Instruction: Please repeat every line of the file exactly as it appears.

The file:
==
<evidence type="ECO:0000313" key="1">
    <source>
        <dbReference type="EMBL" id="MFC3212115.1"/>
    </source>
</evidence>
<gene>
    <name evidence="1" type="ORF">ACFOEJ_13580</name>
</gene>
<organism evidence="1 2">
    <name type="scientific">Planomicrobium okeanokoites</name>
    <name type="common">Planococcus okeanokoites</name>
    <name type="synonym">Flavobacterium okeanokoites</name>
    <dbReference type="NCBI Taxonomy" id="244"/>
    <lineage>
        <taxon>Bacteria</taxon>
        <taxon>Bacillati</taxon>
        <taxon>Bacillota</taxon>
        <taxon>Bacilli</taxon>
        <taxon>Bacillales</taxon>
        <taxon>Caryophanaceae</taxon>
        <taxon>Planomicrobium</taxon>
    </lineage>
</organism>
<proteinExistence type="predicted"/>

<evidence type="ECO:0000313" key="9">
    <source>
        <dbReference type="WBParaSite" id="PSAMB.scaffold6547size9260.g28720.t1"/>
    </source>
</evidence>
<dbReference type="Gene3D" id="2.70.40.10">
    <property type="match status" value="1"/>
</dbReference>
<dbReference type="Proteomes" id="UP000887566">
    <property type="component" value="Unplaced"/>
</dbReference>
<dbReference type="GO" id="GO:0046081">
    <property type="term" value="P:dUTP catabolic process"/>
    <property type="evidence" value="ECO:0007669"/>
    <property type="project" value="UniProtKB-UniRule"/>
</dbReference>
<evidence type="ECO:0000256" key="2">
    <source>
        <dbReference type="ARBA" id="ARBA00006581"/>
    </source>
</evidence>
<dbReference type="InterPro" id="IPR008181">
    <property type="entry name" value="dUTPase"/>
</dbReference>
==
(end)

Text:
<evidence type="ECO:0000313" key="1">
    <source>
        <dbReference type="EMBL" id="MFC3212115.1"/>
    </source>
</evidence>
<gene>
    <name evidence="1" type="ORF">ACFOEJ_13580</name>
</gene>
<organism evidence="1 2">
    <name type="scientific">Planomicrobium okeanokoites</name>
    <name type="common">Planococcus okeanokoites</name>
    <name type="synonym">Flavobacterium okeanokoites</name>
    <dbReference type="NCBI Taxonomy" id="244"/>
    <lineage>
        <taxon>Bacteria</taxon>
        <taxon>Bacillati</taxon>
        <taxon>Bacillota</taxon>
        <taxon>Bacilli</taxon>
        <taxon>Bacillales</taxon>
        <taxon>Caryophanaceae</taxon>
        <taxon>Planomicrobium</taxon>
    </lineage>
</organism>
<proteinExistence type="predicted"/>

<evidence type="ECO:0000313" key="9">
    <source>
        <dbReference type="WBParaSite" id="PSAMB.scaffold6547size9260.g28720.t1"/>
    </source>
</evidence>
<dbReference type="Gene3D" id="2.70.40.10">
    <property type="match status" value="1"/>
</dbReference>
<dbReference type="Proteomes" id="UP000887566">
    <property type="component" value="Unplaced"/>
</dbReference>
<dbReference type="GO" id="GO:0046081">
    <property type="term" value="P:dUTP catabolic process"/>
    <property type="evidence" value="ECO:0007669"/>
    <property type="project" value="UniProtKB-UniRule"/>
</dbReference>
<evidence type="ECO:0000256" key="2">
    <source>
        <dbReference type="ARBA" id="ARBA00006581"/>
    </source>
</evidence>
<dbReference type="InterPro" id="IPR008181">
    <property type="entry name" value="dUTPase"/>
</dbReference>